1996 Plymouth Voyager SE 3.0 V6
Water pump went out.
Indicator mysteriously stops working.
Indicator cables shot.
Brake pipes corroded to bursting = total system failure.
Rumbling rear bearings.
Liftgate key latch broken.
Can't get brake drum off (offside).
Power steering fluid leaks.
Windshield wiper fell off.
Front suspension mountings shot.
EGR valve went out leading to rough running.
Parking brake is knackered.
Front brakes are a joke.
Headlamps are useless.
Heavy on gas (and I have a VERY light foot)
Car is basically too dangerous to be on the road but here we are.
At least the transmission is OK!
To be fair with nealry 300K km on the clock it was going to have its share of issues. The gripe I have with this machine is how every job no matter how small seems to turn into a major mission.
Example 1 - water pump. Mechanic basically had to dismantle the car to get at it. It's a $50 component!
Example 2 - needed new brake pipes. Aside from Chrysler manufacturing certain pipes out of 2 metals welded together (thus making a circuit that any first year chemistry student will tell you is a rust disaster waiting to happen), the pipes appear to be some nightmarish mixture of male one end, female the other, different nut sizes, the list goes on.
Example 3 - indicator buld socket is some mad plastic moulding which clips into another plastic moulding, which clips into... needless to say when one bit goes out you end up having to source the shole lot.
It's served it's purpose for me (got me up and running cheap when I had no wheels) but I would have been much better off with the repayments on a brand new car. It was a gamble and I lost.
Would you buy another car from this manufacturer? No
Review Date: 5th September, 2008
It was old & used up when you bought it - What did you expect?
RTFA mate cos you clearly miss the point.
I didn't say I expected the car to be problem-free.
The issue is how hard it is to do every little repair.
I've had old beaters before, lots of them. 1991 MR2, MX5, 1978 MG Midget, 1976 Mini, even a 1962 Triumph, Herald, 1967 Dodge Coronet etc etc etc. All of them went wrong. But all of them were easy to fix. Only my 1987 Jaguar came close to the Voyager for mad electrical gremlins, shonky reliability, leaky gaskets, impossible-to-reach parts, non-standard fittings, bolts, switches, brackets... the list goes on.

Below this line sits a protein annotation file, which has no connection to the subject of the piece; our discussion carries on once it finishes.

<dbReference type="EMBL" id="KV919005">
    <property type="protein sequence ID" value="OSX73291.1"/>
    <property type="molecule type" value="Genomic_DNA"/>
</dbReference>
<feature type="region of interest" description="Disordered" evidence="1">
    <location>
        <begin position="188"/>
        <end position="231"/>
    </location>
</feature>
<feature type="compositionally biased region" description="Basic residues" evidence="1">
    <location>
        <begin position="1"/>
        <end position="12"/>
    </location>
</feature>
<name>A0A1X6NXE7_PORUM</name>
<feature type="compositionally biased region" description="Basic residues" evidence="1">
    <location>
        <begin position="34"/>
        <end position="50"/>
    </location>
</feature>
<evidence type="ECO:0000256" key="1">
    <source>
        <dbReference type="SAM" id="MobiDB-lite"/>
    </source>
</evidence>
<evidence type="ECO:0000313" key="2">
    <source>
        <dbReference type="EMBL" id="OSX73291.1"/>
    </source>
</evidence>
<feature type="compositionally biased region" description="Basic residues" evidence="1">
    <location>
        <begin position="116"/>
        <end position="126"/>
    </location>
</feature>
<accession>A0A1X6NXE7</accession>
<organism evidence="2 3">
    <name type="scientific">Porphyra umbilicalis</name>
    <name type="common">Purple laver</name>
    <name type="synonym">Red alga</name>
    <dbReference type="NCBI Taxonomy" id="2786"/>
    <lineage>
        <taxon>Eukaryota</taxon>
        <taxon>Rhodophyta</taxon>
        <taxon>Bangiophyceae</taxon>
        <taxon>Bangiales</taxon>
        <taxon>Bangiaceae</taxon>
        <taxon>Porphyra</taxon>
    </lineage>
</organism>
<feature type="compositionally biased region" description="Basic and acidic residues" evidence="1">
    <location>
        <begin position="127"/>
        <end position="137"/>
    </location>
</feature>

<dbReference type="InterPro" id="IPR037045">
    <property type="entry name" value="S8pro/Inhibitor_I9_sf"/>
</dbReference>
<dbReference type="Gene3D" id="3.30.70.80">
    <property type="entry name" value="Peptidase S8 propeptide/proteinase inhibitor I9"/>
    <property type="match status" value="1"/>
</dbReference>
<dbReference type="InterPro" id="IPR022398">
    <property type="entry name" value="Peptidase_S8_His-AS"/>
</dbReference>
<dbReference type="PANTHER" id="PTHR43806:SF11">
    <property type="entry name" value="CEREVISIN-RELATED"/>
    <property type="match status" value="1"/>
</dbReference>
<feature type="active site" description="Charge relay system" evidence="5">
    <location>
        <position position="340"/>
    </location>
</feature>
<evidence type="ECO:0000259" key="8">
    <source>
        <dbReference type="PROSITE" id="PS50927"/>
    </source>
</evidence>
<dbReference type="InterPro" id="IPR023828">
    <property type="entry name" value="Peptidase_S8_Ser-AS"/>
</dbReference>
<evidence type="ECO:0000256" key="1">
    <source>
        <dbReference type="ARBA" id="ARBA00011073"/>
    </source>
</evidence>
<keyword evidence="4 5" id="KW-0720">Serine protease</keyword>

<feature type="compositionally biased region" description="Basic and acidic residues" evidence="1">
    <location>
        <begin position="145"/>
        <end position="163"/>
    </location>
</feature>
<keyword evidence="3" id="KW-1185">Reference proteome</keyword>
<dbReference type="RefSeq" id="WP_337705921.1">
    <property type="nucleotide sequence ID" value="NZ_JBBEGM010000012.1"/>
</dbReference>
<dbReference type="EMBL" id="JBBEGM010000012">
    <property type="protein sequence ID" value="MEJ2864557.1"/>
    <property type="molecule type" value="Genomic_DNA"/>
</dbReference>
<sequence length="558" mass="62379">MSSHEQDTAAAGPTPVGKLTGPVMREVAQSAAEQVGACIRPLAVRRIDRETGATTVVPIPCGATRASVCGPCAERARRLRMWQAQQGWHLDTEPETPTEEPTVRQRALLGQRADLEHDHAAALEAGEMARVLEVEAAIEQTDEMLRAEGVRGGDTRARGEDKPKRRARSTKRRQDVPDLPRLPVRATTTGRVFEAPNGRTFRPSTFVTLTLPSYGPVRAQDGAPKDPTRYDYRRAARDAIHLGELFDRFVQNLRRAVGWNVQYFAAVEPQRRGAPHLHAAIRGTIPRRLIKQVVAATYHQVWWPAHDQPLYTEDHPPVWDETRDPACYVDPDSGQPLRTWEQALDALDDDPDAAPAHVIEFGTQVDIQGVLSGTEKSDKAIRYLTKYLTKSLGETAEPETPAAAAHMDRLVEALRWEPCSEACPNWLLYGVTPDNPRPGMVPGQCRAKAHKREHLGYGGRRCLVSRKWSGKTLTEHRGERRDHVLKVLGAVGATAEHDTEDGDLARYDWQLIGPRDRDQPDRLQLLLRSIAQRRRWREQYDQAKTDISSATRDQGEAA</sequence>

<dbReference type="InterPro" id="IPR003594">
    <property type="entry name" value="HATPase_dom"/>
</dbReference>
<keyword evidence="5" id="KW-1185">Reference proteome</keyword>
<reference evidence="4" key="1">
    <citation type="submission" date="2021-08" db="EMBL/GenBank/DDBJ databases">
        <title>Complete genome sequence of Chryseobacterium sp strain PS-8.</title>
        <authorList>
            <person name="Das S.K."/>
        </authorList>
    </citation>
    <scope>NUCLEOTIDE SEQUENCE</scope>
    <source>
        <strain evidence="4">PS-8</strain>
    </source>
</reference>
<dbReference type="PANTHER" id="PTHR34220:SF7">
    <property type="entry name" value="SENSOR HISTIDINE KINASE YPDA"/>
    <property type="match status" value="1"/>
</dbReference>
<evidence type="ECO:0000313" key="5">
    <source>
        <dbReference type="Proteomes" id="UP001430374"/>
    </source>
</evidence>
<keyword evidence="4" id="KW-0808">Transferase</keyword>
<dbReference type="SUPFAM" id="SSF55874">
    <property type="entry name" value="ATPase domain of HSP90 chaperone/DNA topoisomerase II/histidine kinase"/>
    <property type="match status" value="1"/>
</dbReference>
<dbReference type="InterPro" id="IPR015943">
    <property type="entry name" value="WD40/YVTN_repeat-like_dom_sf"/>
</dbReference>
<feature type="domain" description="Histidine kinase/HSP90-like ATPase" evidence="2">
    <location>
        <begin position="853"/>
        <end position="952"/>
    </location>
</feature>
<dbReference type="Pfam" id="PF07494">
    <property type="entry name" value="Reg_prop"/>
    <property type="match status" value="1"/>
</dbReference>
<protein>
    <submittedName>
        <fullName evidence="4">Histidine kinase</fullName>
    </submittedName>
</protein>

Its like Chrysler got together the worlds 10 brightest engineers and locked them in a room until they designed the world's most hard-to-fix car. Presumably 8 of them came from Jaguar.
Also, you have to consider just how many faults the vehicle has had, and if you care to read other posts about this model, you will see the same ones coming up time and time again.
Ironically my van seems to be one of the few to have a good tranny.
Update Oct 10 2008. 290,000km.
Well it's nearly time for the van to go to the Chrysler parking lot in the sky, assuming there is any room.
Since my last post it's developed a short circuit somewhere in the wiring harness, which does weird stuff with the indicators and the rumbling wheel bearings now develop a mighty roar such that even I am scared to drive it on the freeway. Other than that and all the other faults, it's been running like a champ.
I am going to sell it spares or repairs. To be fair to the old girl 290,000 isn't a bad innings, but it really is alarming how bad it is at only 12 years old.
Funny thing was I went past a highway patrol safety checkpoint today. The officer reminded me I had until the end of the month on the safety sticker. Heh heh heh. Irony.
Can't figure out what to get next. For some reason the local round here seem to thing 2000 Civics, Corollas etc are worth $7500. I went to see a Sunfire that was basically knackered. Owner wanted $5000. Fantasy.
I hear good things about Buicks. Time will tell.
Bye Bye Van. RIP.